Lion Brand uses Social Annex for contests and sweepstakes, which “they have been extremely successful with,” according to Al Lalani, head of client success for Social Annex. Lion Brand is currently running a contest in which those who sign up for the Weekly Stitch are entered for a chance to win nine balls of the company's Baby Yarn.
Because Lion Brand offers direct e-commerce sales through its website, where customers can order products immediately after viewing them, the company has a built-in advantage when trying to track the impact of social media marketing. For a company engaged in as many social media channels as Lion Brand, being able to apply metrics to each interaction has proven especially valuable, as Social Annex helps the company drill down to the dollar value of a Facebook like or a retweet.
“In our reporting we can say, ‘This is John Smith, he has produced $381 in revenue and two referrals on Facebook, nothing on Twitter, and maybe $78 on Pinterest,'” Lalani says.
These analytics, in combination with the marketing team's personal observations, have helped the team determine what sort of content its customers enjoy the most. For example, last Halloween the Lion Brand Facebook page exploded when it posted an image of a knitted skeleton complete with knitted organs that was shared thousands of times by fans.
“When we [post] really quirky images, outside the realm of anything you've seen, we get a lot of shares,” Rabinowitz says.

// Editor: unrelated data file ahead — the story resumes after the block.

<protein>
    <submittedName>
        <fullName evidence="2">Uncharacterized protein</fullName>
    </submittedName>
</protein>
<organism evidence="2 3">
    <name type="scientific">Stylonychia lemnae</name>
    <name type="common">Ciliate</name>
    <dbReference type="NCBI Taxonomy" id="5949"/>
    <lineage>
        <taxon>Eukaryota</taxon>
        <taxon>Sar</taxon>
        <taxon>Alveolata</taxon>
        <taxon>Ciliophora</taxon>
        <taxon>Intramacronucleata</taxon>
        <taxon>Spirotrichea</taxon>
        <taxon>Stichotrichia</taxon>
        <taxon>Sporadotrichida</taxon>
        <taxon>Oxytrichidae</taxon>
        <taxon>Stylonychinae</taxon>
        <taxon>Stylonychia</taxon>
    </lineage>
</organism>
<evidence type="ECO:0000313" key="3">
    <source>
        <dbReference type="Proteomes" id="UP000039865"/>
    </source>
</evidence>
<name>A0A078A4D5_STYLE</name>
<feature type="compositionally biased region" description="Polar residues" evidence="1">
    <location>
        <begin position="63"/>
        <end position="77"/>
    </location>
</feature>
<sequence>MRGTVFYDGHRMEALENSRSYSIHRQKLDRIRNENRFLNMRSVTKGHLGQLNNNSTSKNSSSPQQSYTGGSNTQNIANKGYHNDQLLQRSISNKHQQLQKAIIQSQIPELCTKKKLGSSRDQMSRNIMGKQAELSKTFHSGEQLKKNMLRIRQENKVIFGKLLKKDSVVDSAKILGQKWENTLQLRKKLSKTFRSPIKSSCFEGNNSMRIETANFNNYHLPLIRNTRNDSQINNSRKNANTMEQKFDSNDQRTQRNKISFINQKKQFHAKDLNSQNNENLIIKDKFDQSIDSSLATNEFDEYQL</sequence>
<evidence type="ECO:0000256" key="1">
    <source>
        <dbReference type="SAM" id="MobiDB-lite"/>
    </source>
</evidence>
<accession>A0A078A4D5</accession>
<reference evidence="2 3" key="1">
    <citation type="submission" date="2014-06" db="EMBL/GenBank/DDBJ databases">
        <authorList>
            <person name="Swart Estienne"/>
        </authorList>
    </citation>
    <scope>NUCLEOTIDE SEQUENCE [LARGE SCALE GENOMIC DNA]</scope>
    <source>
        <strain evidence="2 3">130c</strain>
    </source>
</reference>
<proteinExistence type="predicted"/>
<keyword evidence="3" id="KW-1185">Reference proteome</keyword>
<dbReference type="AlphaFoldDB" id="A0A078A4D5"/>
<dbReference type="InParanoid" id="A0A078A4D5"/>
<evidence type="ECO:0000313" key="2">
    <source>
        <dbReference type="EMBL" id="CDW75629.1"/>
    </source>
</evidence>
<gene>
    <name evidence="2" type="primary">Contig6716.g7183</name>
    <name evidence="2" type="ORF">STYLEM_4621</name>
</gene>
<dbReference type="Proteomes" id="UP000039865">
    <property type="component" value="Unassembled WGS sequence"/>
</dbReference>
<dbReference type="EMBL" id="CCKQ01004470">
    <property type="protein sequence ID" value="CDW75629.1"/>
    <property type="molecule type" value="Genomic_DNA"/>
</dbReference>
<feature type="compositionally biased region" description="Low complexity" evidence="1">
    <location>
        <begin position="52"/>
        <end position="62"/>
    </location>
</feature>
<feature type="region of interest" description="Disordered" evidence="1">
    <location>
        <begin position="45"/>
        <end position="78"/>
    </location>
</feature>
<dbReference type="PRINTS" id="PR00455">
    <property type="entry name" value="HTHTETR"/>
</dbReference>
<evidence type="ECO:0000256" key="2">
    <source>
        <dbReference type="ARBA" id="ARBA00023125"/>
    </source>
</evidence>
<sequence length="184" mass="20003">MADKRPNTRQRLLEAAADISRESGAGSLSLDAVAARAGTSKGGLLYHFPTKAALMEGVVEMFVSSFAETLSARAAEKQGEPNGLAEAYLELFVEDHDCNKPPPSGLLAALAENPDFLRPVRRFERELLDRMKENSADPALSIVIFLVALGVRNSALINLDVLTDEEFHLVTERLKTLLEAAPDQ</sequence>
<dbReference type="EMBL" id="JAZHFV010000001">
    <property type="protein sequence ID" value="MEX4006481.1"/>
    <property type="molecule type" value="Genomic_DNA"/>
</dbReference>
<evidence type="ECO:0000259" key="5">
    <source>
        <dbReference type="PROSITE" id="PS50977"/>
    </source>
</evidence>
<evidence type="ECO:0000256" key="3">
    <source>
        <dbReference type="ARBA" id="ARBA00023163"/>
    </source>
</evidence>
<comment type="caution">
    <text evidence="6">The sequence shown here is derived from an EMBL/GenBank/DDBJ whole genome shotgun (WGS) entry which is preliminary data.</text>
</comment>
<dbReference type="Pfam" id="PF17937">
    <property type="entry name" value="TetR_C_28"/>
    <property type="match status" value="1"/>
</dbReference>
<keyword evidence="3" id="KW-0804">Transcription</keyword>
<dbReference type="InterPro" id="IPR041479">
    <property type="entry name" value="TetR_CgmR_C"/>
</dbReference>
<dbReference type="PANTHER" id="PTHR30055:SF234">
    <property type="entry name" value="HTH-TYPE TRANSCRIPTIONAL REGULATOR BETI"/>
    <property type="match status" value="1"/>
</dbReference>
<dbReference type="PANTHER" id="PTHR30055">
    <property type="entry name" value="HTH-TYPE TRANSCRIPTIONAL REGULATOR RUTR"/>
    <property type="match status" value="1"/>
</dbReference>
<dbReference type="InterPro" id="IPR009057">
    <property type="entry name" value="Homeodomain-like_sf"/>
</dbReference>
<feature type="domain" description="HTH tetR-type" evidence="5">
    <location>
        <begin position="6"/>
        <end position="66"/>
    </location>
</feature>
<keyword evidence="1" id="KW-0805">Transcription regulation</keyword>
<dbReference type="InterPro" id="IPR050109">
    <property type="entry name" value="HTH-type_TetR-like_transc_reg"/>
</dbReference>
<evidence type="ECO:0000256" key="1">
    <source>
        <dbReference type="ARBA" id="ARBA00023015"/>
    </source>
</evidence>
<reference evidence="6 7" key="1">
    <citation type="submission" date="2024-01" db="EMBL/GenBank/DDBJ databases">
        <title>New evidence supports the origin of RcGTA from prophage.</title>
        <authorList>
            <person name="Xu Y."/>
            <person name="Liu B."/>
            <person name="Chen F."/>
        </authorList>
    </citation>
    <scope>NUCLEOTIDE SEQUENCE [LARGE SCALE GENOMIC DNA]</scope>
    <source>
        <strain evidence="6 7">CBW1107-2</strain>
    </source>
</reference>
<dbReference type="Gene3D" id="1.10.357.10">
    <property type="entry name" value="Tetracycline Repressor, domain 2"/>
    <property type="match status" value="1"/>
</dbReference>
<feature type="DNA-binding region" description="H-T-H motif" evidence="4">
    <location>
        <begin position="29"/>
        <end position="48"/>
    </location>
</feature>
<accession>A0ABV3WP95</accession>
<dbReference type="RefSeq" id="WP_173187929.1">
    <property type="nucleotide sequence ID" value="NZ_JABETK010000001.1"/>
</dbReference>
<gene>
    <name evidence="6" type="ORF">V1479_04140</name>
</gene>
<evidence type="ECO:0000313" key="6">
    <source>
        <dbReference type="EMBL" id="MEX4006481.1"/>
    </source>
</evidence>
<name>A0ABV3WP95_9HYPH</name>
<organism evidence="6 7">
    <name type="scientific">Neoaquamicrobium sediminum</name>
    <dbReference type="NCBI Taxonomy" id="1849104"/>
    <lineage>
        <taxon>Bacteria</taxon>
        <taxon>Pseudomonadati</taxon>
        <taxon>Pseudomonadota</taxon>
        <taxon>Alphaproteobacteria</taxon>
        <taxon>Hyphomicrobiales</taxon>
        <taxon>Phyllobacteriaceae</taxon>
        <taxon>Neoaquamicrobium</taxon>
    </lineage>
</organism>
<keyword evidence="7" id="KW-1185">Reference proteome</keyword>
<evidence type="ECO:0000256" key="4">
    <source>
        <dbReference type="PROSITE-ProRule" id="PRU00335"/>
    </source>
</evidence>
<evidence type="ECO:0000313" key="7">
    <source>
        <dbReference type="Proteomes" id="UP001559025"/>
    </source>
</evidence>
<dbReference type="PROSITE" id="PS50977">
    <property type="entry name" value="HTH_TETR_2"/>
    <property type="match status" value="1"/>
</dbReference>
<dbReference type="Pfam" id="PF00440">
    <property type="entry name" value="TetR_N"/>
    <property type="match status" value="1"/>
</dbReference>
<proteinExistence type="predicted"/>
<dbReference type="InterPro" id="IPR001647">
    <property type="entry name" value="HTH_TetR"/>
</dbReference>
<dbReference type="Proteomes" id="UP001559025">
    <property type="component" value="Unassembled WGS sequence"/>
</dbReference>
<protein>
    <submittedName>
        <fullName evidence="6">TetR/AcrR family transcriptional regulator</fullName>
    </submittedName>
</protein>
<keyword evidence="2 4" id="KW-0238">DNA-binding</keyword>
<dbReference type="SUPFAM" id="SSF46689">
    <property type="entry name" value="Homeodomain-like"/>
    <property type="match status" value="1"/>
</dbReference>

These fun and unusual postings are balanced with more practical offerings, such as how-to videos like “how to crochet a button” or “how to style a shawl.” The more useful content generally does better on the company's Pinterest page or blog. Twitter has proven a better place for engaging followers who are discussing knitting and crocheting, and sharing comments from others, rather than posting new content.
Just as each platform works well for particular types of content, each is also ideal for differing audiences. For instance, Lion Brand's Twitter followers tend to be younger and respond to “edgier posts,” Rabinowitz says. “Facebook followers are a little more down-to-earth, family oriented, we know they tend to respond more to crochet,” she says.
The marketing team holds weekly meetings to discuss the performance of each of these platforms, potential content for the week or month ahead, and any articles or other inspirations they have encountered in the previous week.
“We don't just do our jobs every day; we consider it our jobs to do something more innovative and different and to grow our following and audience and community,” Rabinowitz says. “With social media, you can't stop learning.”
Alex Palmer, freelance journalist and author
Alex Palmer is a freelance journalist and author living in Brooklyn, and has been writing
for Direct Marketing News since 2010 (his first story was on a study about how marketers need to improve their customer segmentation). In addition to his work for DMN, he has written about business, travel, and New York for titles including Adweek, the Brooklyn Daily Eagle, The Hollywood Reporter, the New York Post, Publishers Weekly, Time Out New York, and more. Power naps, spicy pickles, and long fl ights are a few of his favorite things. Palmer is also the author of the books Weird-o-pedia: The Ultimate Book of Surprising, Strange, and Incredibly Bizarre Facts About (Supposedly) Ordinary Things and Literary Miscellany: Everything You Always Wanted to Know About Literature. You can find him on Twitter @theAlexPalmer and at www.alexpalmerwrites.com.